|Publication number||US5146129 A|
|Application number||US 07/655,243|
|Publication date||Sep 8, 1992|
|Filing date||Feb 13, 1991|
|Priority date||Dec 1, 1986|
|Publication number||07655243, 655243, US 5146129 A, US 5146129A, US-A-5146129, US5146129 A, US5146129A|
|Inventors||Masahisa Tamura, Ichiro Okumura|
|Original Assignee||Canon Kabushiki Kaisha|
|Export Citation||BiBTeX, EndNote, RefMan|
|Patent Citations (24), Referenced by (20), Classifications (10), Legal Events (4)|
|External Links: USPTO, USPTO Assignment, Espacenet|
This application is a continuation of application Ser. No. 07/368,168, filed on Jun. 16, 1989, abandoned which is a continuation of application Ser. No. 07/125,988, filed on Nov. 27, 1987, both applications now abandoned.
1. Field of the Invention
The present invention relates to a motor capable of generating mechanical power without relying on an electro-magnetic force, and more particularly to a compact and light-weight motor of such a type suitable for use in compact portable equipment such as camera.
2. Related Background Art
Among motors in the general sense, or devices for generating rotary power there are already known various principles of power generation, but motors in the narrow sense almost always refer to electric motors generating mechanical rotary power by an electromagnetic force, as they are most compact and most practical for use.
As recent technical developments in electric motors have enabled significant compactization, small motors are widely employed in cameras and other portable equipment, thus contributing to the improvement of the performance of such equipment.
However, compact motors employed in cameras or the like are capable of high-speed rotation but are incapable of generating a large torque at a low rotation speed. For this reason there is required a reduction mechanism, and the power generating mechanism including the motor and the reduction mechanism inevitably becomes considerably large. Therefore the development of a compact, light-weight motor capable of generating a large torque at a low rotation speed without the reduction mechanism has been needed.
In view of such background, recent trials in utilizing piezoelectric elements as a power source has led to the development of an ultrasonic motor in which an ultrasonic vibration generated by piezoelectric elements is converted into a rotary motion.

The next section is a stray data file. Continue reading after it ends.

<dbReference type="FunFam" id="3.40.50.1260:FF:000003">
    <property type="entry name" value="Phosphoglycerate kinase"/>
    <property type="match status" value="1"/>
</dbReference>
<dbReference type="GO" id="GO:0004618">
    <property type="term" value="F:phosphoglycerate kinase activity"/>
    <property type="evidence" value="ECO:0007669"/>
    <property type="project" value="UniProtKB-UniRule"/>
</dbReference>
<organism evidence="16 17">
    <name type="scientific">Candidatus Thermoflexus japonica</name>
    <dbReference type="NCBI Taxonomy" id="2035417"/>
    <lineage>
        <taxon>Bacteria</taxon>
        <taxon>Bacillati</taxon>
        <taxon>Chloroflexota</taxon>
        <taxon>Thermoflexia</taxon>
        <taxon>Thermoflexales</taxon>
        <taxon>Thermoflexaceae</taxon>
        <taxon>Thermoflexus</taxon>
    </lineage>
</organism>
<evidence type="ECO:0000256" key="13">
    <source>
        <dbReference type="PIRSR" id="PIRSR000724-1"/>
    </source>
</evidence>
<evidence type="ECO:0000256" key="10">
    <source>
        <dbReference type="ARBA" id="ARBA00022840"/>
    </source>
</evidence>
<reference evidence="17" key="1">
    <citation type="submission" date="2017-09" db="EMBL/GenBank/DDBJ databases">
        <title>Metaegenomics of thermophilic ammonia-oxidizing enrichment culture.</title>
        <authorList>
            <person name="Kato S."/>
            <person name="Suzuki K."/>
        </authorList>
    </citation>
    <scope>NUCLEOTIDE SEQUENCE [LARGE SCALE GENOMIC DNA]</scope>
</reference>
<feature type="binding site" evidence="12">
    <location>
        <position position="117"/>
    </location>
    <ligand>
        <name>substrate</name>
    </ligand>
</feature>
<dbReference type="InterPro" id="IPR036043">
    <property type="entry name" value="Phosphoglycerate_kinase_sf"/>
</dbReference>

Such a known ultrasonic motor, for example, disclosed in U.S. Pat. Nos. 4,580,073 and 4,587,452, has a circular stator and a circular rotor, and a piezoelectric element adhered circularly to an end face of the circular stator which generates a circular elastic bending wave on the end face of the stator, thereby rotating the rotor maintained in contact with the end face of the stator.
Such a known ultrasonic motor, being capable of generating a large torque at a low rotation speed, can dispense with the reduction mechanism, and is therefore suitable for use in small equipment such as a camera, and is particularly suitable as an automatic focusing motor in a camera, because of its annular form. However in such a known ultrasonic motor, it has been difficult to support the stator in such a manner as to prevent attenuation of vibration. The support of the stator is particularly difficult in equipment susceptible to external shock, as in the case of a camera.
On the other hand, Japanese Patent Laid-open No. 55012/1986, corresponding to U.S. Pat. No. 4,763,776 proposes a technology of adhering electromechanical converting elements to plural rod-shaped elastically vibrating members, and causing a rotary motion in the elastically vibrating members by the vibrations generated in the converting elements, thereby transporting an article placed on the vibrating members.